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Colloquium 6

How the Prisoners in Plato's Cave are "Like Us"

NICHOLAS D. SMITH

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Nicholas D. Smith

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Geoffrey Leech, Nicholas Smith and Paul Rayson

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This paper has two related purposes. First, our goal is to explain the results of recent research on twentieth century British (as well as American) English, using equivalent corpora of general written (published) English known as the ‘Brown Family’ of corpora. Limiting our attention to British corpora, the ‘Brown Family’ contains three matching corpora of a million words each, the BLOB, LOB and F-LOB corpora, sampled at roughly thirty-year intervals (1931±31 years, 1961 and 1991). (A fourth corpus from 1901±3 is under development, and one-third of it will be used in the latter part of this paper.) These enable us to trace the changing history of written (published) British English over a sixty-year period. Through changes in frequency in grammatical categories and constructions across a variety of genres, we observe largely consistent patterns of change which lend themselves to explanations in terms of what may be called general stylistic trends. To these trends we give such names as colloquialization (movement towards spoken norms of usage), densification (movement towards denser or more compact expression of meaning) and democratization (the trend towards avoidance of discrimination or inequality in the linguistic treatment of individuals). Only the first two of these trends will be explored in this paper.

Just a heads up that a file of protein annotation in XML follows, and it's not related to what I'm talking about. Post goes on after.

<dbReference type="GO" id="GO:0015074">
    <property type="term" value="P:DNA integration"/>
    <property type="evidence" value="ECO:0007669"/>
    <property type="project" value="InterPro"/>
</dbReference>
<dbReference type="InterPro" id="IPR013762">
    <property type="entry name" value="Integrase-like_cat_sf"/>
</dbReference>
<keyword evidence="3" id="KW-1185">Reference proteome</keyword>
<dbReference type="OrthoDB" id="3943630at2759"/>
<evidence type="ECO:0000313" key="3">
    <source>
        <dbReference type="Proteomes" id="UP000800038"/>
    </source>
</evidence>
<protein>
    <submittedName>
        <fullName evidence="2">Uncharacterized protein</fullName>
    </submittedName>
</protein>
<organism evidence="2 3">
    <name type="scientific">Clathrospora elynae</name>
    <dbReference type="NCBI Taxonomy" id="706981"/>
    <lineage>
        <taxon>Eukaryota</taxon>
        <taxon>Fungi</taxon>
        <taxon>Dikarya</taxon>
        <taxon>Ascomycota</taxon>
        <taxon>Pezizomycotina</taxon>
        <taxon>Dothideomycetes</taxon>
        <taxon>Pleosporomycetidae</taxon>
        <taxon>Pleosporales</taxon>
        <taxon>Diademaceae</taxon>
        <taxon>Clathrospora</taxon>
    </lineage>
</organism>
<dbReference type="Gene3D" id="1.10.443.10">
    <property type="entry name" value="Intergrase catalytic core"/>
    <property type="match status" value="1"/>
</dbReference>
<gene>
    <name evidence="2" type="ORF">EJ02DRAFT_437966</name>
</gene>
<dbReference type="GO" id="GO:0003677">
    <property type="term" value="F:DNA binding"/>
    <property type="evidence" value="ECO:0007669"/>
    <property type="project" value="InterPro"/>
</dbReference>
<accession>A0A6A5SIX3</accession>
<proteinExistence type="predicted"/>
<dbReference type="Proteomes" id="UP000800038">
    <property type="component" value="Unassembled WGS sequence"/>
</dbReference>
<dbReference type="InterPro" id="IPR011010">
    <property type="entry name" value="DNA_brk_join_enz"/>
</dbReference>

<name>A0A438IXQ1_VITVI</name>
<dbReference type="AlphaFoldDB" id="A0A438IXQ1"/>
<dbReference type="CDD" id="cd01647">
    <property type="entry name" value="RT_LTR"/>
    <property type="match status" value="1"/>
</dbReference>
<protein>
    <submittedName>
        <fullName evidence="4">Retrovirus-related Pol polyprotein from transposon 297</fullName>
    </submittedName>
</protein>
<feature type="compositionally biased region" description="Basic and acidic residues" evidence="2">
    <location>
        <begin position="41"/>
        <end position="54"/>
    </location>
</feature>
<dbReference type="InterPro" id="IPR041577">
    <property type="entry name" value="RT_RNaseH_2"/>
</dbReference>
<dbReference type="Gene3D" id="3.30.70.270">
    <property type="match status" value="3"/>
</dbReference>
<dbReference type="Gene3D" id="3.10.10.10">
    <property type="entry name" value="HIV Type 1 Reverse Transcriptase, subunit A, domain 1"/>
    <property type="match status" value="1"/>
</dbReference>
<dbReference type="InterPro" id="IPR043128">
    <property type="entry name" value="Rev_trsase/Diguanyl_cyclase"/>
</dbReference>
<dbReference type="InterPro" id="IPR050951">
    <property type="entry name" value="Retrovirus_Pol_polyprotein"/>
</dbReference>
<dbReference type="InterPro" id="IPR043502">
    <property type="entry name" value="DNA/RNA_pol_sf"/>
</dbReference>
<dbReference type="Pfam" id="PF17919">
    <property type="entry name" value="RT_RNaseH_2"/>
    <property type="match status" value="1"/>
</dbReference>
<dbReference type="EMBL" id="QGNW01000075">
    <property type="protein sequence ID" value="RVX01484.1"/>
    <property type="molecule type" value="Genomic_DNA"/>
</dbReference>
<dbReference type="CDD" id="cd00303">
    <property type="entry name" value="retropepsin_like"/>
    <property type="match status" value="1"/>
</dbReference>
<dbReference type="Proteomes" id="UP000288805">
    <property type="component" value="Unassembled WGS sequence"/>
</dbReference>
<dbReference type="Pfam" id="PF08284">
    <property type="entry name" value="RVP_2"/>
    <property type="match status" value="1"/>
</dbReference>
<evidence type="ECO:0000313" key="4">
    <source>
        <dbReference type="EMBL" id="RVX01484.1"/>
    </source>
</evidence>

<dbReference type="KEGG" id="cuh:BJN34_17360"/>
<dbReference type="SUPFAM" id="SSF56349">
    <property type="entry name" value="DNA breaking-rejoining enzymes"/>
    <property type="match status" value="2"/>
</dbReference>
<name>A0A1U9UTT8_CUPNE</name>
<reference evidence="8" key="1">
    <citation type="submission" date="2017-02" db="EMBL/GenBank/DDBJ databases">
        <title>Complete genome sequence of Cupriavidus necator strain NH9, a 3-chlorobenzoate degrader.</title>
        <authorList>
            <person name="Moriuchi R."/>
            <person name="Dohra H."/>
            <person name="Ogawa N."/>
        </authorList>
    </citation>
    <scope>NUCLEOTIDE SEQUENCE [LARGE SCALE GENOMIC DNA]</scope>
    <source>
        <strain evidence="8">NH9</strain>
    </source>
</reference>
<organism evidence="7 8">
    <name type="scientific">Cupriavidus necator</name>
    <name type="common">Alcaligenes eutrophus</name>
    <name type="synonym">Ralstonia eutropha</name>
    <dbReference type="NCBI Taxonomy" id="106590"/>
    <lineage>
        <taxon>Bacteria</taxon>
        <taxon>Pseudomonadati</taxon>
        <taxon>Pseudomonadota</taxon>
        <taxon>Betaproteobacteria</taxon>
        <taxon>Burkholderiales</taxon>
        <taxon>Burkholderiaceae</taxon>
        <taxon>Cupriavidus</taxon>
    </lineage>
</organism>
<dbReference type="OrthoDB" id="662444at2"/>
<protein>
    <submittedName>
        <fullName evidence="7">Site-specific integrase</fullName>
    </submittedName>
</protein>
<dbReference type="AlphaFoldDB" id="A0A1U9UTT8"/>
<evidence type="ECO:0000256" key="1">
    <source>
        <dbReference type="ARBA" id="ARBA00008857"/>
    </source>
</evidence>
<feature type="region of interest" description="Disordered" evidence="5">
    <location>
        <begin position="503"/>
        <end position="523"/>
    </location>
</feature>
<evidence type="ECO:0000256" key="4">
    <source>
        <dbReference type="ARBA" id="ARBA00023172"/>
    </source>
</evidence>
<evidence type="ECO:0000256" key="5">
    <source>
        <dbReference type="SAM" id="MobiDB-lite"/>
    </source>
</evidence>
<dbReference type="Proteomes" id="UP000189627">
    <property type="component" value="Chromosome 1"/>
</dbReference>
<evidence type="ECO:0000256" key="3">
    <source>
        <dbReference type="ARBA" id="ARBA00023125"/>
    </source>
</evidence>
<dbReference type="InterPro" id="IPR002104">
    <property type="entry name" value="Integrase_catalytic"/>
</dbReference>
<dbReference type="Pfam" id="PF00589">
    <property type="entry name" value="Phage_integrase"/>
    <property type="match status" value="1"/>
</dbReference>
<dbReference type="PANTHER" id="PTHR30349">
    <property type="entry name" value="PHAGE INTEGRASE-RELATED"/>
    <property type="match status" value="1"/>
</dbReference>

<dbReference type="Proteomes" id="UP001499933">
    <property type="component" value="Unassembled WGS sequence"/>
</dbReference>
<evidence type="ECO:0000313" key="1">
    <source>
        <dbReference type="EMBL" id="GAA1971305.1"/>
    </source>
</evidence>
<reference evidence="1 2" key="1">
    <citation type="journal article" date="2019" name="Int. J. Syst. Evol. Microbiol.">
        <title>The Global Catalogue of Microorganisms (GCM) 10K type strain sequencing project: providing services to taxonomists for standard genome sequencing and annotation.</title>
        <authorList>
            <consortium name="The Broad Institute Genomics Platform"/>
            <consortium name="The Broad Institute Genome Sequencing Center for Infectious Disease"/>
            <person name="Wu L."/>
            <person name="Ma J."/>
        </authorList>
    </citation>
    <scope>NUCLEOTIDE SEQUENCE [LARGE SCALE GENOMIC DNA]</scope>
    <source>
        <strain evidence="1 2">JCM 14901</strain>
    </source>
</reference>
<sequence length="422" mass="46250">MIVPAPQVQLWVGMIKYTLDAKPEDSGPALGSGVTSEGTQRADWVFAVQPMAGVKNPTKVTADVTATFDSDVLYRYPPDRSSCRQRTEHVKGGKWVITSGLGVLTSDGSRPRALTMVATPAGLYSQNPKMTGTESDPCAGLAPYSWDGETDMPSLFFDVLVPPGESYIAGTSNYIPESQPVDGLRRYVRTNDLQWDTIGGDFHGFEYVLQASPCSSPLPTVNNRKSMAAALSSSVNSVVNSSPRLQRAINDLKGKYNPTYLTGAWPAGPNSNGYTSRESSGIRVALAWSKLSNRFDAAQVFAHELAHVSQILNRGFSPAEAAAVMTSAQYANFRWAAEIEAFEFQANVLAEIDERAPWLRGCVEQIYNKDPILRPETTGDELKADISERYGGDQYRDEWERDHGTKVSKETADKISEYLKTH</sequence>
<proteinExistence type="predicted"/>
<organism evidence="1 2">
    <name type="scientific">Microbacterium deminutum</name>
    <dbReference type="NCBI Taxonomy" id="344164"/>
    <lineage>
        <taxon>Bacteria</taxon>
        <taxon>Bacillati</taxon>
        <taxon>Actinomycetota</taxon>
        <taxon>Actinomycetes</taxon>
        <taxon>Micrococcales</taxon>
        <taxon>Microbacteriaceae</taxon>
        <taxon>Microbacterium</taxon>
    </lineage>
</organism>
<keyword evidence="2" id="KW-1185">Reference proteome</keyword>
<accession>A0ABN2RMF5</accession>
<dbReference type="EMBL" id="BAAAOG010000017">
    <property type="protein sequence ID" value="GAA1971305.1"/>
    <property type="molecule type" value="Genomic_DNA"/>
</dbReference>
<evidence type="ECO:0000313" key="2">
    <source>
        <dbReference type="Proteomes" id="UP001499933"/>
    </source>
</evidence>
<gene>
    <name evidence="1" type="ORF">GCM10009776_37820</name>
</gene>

In the second part of the paper, we show how general stylistic norms, such as are provided by the ‘Brown Family’ corpora, can be used as a reference norm against which statistical deviations identify some of the characteristic features of style of an individual author or an individual text. For this we make use of Rayson’s Wmatrix software (http://ucrel.lancs.ac.uk/wmatrix/) for comparing (groups of) texts in terms of lexical, grammatical and semantic characteristics. Although the comparison is in some respects lacking in accuracy, it identifies typical style markers of an individual text, ordering them in terms of their differentness from the reference norm. It remains to be seen how far this computational technique can place the elusive notion of authorial style on an objective footing, but results so far are promising.

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Nicholas H. Smith and Jean-Philippe Deranty